Bank of America offers patients the following tips for helping to reduce the amount of medical expenses you incur while taking an active role in your health:
1. Compare costs of several medical providers. The costs of procedures, treatments and medications can vary widely by provider. When your doctor recommends a treatment, ask how much it will cost you, and feel free to shop around or negotiate for a discount. If you're paying some or all of a bill out of your own pocket, you're likely to be charged much more than an insurer or Medicare would pay, so consider asking for the insurer's discount. Other simple strategies for reducing health care costs include carefully scrutinizing your hospital bills for costly errors, avoiding emergency room visits unless you are facing a true emergency and asking your doctor or pharmacist about generic versions of your current medications.
2. Familiarize yourself with your insurance plan. Whenever possible, choose providers that participate in your insurer's network, including all members of your surgical or treatment team. Study carefully what is covered under your plan. If your physician suggests a test or treatment that isn't covered, ask about alternatives that are. If you think you're covered but your insurer rejects your claim and sends you a big bill, you have the right to appeal. Call your insurer to learn about the appeal process and any deadlines for filing your appeal, and make sure your appeal is well researched so you can substantiate your claim.
3. Consider a high-deductible plan. High-deductible plans offer lower premiums in exchange for higher deductibles. Preventive care is usually fully covered, and if you monitor your spending carefully you could save money overall. Many high-deductible plans feature Health Savings Accounts, which can provide considerable tax savings on your health spending: deposits may be tax deductible when contributed and are tax-free when withdrawn for qualified medical expenses. Flexible Spending Accounts also provide tax savings but with traditional plans.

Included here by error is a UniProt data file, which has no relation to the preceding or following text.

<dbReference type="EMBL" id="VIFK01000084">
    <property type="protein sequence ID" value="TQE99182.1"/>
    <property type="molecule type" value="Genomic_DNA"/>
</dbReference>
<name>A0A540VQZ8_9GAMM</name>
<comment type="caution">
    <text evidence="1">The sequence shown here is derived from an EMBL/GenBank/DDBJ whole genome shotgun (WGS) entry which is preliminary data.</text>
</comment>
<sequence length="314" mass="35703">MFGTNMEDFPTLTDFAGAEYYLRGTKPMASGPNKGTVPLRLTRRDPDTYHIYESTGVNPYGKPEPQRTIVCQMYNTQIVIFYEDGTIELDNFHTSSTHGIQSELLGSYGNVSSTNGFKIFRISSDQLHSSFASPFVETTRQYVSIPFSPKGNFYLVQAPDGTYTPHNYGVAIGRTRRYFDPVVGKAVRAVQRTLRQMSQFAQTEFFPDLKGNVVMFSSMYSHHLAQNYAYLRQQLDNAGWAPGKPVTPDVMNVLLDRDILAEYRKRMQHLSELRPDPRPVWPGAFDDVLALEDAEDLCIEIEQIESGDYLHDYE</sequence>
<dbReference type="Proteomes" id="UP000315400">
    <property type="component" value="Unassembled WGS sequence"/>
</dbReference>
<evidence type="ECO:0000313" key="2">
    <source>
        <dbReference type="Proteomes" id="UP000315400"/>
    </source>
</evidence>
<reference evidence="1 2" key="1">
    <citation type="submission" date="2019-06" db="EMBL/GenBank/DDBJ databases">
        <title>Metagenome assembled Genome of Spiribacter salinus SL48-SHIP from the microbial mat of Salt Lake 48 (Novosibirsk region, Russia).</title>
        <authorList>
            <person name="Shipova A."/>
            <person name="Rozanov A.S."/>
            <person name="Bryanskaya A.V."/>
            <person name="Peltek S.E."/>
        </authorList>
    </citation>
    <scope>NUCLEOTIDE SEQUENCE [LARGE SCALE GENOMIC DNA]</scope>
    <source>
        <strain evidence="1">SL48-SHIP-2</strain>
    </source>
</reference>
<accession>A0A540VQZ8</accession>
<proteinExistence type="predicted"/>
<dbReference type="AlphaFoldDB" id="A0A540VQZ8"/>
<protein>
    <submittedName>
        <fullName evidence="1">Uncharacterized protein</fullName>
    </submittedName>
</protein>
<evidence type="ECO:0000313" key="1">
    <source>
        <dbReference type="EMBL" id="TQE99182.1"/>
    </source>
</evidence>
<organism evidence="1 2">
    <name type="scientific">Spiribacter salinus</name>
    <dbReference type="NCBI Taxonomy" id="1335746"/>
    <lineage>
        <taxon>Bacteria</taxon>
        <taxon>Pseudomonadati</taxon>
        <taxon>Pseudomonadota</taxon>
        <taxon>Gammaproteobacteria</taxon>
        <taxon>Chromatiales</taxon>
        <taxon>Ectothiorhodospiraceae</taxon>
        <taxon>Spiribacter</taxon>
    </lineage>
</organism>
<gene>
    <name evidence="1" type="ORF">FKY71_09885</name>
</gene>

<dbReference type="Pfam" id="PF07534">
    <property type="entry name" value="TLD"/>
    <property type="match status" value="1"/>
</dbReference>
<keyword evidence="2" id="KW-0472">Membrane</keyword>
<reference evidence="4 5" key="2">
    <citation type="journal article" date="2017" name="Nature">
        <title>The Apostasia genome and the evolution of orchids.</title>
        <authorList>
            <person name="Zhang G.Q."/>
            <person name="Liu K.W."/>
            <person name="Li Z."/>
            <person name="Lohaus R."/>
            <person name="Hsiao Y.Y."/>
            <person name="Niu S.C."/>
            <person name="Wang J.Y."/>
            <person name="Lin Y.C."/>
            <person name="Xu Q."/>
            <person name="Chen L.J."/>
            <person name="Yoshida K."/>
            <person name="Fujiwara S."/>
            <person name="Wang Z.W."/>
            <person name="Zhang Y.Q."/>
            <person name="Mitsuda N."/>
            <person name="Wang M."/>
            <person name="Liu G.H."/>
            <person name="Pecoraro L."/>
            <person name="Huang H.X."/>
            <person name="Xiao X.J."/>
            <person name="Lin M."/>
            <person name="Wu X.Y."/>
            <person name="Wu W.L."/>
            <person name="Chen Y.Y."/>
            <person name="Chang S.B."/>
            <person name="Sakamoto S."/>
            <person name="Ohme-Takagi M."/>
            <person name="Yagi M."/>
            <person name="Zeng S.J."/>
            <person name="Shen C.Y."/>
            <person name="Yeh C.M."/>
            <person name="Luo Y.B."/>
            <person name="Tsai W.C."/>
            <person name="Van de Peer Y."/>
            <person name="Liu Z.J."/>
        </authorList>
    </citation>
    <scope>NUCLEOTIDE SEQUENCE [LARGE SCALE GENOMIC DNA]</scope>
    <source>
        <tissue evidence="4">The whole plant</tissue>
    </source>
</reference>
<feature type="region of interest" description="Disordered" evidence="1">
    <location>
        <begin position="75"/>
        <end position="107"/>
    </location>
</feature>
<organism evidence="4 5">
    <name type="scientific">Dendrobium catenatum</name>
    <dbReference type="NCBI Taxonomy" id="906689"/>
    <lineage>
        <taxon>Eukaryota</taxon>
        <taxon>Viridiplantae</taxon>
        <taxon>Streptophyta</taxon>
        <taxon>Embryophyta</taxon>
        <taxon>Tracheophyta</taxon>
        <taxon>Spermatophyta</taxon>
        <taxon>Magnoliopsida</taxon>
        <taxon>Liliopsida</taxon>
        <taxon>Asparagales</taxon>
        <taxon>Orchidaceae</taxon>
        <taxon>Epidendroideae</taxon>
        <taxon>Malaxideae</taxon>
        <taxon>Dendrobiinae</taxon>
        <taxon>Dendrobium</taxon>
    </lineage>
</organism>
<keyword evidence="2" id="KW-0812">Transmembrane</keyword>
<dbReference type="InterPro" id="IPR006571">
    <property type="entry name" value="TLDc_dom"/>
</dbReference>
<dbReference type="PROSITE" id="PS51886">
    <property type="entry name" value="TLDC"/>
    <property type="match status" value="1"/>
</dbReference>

4. Eat right and exercise. According to the Centers for Disease Control and Prevention, more than three-quarters of health care costs in America are due to chronic diseases such as heart disease, diabetes, cancer and arthritis. Fortunately, many chronic conditions can be prevented or minimized by eating right and exercising regularly - and thus reducing your overall health care costs. If your employer sponsors a wellness program, sign up: these plans typically offer discounted gym memberships, weight-loss programs or health coaching.
5. See your doctor regularly. Your doctor can be an important partner in keeping you healthy over the long run. Regular physical exams can help identify problems before they become costly or disabling. Your physician will also notify you about key health screenings, such as mammograms or colonoscopies, which are usually much less expensive than the serious conditions they can prevent.